We kept exploring the house and we stumbled upon one of the oddest finds to date in my opinion. We found a box of what appeared to be the hair of a little ginger girl, still tied in bows. After looking around the house some more, and seeing the previous tenants’ family portrait, we decided to get the hell out of there.
We crawled out of the basement window and headed back to Fargo. On our way back, my buddy Will texted me and said that the sword was from an old military cult that existed in the 60s. Apparently they were rumored to leave human skulls in their closets when they would move out. Now I don’t know how much of this is true because I didn’t do much research myself, but combined with the weird feeling and the box of hair, we were creeped out.
When we got back to Fargo, I couldn’t find the car keys that I had in my sweatshirt pouch earlier that day. I looked high and low and couldn’t find them. I concluded that I must have dropped them at the house. At this point, it was dark outside. I had to work in the morning so I needed my car. I talked my buddy into driving back out there to look for them and we were freaking out the whole way there. When we got there, I had a bat in my hand and my buddy Devin had this sketchy tire iron. We had a flashlight and so we prepared ourselves, then sprinted to the back window. I immediately saw my keys sitting on the ground right outside of the window. I snatched them up and we got the hell out of there as fast as we could.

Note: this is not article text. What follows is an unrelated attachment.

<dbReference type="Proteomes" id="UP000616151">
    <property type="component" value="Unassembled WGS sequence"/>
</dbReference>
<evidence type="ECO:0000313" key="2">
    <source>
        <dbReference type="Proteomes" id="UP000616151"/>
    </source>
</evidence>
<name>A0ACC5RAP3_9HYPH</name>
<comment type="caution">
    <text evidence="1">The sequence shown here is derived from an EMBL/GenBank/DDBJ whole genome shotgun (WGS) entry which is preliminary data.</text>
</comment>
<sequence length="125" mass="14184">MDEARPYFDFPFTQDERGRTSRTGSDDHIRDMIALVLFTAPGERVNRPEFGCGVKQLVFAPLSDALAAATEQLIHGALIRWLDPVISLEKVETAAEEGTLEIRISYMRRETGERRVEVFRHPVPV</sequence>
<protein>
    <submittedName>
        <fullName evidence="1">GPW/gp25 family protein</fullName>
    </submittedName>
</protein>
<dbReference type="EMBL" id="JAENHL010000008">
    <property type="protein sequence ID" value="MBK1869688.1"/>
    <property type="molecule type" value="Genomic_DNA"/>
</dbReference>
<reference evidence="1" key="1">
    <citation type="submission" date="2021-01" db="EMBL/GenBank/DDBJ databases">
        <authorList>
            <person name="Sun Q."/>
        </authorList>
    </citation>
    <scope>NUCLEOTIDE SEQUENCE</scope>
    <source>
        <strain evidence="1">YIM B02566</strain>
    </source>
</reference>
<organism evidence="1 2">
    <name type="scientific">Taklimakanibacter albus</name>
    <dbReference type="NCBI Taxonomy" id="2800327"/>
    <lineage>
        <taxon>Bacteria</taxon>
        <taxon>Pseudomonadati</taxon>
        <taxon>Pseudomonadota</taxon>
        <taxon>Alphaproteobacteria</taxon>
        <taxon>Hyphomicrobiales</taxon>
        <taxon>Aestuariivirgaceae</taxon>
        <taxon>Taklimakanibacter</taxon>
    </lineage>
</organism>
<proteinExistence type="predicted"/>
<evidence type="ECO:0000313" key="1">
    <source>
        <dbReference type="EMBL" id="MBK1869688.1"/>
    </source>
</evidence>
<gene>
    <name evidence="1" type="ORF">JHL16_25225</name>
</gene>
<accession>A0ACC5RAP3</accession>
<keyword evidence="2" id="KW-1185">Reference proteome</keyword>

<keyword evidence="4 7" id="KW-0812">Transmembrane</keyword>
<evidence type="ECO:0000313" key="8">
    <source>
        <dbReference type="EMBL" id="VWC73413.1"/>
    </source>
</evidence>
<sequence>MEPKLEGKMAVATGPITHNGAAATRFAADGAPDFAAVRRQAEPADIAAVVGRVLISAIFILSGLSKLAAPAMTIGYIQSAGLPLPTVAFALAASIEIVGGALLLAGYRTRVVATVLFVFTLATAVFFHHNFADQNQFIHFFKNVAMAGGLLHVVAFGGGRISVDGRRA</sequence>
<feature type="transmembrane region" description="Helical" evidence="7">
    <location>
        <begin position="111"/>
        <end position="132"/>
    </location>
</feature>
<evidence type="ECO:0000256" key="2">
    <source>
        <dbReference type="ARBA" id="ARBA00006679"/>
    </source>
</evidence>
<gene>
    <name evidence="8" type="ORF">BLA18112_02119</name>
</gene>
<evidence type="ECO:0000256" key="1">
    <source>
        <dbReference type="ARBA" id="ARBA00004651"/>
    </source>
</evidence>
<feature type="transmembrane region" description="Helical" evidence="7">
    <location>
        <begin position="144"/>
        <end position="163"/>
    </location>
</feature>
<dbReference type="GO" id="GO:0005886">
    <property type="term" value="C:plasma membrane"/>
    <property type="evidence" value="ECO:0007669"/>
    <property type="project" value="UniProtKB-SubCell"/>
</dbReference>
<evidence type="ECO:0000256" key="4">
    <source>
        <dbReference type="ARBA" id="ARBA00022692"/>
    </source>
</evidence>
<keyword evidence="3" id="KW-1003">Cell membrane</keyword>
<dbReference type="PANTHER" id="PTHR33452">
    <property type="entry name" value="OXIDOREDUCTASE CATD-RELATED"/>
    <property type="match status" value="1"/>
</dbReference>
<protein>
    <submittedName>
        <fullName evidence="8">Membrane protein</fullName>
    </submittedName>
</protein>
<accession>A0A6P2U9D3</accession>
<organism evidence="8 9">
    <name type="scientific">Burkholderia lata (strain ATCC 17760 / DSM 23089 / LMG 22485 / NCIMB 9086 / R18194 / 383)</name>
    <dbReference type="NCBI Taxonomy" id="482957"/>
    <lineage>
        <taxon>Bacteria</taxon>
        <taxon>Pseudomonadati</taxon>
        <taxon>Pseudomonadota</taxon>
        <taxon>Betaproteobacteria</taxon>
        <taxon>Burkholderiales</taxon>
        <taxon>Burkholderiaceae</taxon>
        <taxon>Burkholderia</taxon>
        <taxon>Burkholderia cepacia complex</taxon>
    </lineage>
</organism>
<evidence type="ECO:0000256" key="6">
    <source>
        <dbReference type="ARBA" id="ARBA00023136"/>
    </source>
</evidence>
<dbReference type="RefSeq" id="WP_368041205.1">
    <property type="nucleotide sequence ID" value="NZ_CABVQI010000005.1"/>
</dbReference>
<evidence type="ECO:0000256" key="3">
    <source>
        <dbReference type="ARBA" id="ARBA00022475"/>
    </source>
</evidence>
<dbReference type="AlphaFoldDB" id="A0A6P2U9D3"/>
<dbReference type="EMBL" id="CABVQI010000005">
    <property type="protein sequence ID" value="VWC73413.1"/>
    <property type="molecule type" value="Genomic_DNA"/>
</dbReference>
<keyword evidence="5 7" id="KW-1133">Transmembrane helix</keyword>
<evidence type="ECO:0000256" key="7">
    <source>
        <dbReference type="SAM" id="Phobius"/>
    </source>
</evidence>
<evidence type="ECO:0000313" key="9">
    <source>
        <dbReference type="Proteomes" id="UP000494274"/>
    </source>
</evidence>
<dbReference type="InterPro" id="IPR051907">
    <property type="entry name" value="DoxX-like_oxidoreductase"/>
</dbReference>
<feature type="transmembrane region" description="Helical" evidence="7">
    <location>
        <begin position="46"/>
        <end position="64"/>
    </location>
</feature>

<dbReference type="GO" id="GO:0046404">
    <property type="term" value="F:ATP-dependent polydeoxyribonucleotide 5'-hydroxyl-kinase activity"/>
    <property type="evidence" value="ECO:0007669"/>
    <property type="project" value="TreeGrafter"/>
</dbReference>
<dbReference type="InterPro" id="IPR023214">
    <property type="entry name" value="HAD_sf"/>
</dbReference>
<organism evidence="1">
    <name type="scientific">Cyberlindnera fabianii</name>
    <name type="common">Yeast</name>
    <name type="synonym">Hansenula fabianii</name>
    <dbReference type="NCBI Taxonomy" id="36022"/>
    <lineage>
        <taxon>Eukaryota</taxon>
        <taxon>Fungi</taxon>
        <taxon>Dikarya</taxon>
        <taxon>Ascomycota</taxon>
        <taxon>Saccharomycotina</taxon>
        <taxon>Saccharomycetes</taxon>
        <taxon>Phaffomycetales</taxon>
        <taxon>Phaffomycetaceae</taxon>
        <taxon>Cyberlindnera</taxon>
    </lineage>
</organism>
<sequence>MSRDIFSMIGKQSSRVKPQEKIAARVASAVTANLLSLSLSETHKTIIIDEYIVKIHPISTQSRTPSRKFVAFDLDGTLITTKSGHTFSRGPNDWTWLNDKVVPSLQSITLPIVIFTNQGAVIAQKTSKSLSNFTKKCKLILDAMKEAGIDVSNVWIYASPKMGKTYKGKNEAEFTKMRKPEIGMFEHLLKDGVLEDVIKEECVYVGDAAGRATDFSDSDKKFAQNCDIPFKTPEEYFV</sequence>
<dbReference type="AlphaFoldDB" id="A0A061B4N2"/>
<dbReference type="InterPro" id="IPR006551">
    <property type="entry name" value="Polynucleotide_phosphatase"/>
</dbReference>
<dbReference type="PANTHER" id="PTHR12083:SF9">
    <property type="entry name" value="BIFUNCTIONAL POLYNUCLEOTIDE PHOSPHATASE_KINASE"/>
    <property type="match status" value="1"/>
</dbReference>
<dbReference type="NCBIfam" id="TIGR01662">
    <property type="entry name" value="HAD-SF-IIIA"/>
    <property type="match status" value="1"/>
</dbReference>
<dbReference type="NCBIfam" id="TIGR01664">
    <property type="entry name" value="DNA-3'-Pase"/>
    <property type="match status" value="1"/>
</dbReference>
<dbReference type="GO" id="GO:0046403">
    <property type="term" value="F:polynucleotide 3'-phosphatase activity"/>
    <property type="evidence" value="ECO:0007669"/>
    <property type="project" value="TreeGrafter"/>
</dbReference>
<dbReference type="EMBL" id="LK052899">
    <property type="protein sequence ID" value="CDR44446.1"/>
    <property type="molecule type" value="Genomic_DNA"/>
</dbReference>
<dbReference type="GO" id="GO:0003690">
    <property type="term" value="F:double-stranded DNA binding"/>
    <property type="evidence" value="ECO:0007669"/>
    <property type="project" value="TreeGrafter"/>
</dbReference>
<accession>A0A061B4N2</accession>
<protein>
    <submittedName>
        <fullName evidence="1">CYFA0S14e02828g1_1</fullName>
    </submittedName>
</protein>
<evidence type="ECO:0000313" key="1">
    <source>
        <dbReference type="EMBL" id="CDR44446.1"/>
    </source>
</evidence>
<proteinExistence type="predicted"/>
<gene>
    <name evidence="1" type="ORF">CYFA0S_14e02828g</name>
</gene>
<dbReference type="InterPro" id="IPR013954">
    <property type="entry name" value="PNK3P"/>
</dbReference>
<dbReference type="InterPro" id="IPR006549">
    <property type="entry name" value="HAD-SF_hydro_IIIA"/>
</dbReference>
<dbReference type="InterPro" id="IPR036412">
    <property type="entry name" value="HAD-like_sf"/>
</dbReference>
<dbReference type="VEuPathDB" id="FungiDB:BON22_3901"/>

A: What is your favorite kind of find? I always love finding old curtains or books.
N: My favorite kind of find is old furniture. I love the tones of furniture from the 70s and it contrasts well with the peeling walls and deteriorating floors. I am also a big fan of old audio equipment. I’ve found some very cool instruments and microphones in houses. But don’t get it twisted, we don’t steal.
A: Any advice for new explorers out there?
N: Be respectful. When we explore abandoned houses, we very rarely run into any people. Every once in a while, the owner of the property might live nearby and see us pull up. If they approach you, let them know what you’re doing and if they ask you to leave, you leave. Most of the time people are cool about it, but not always.
When I lived in Minneapolis, I would explore abandoned warehouses for the most part and I would sometimes run into squatters or bums. Whether you agree with their reasoning for living in the building or not, this is their home for the time being. You are in their home, so treat them with respect as if you are a guest in their home.
Oh, and don’t steal shit.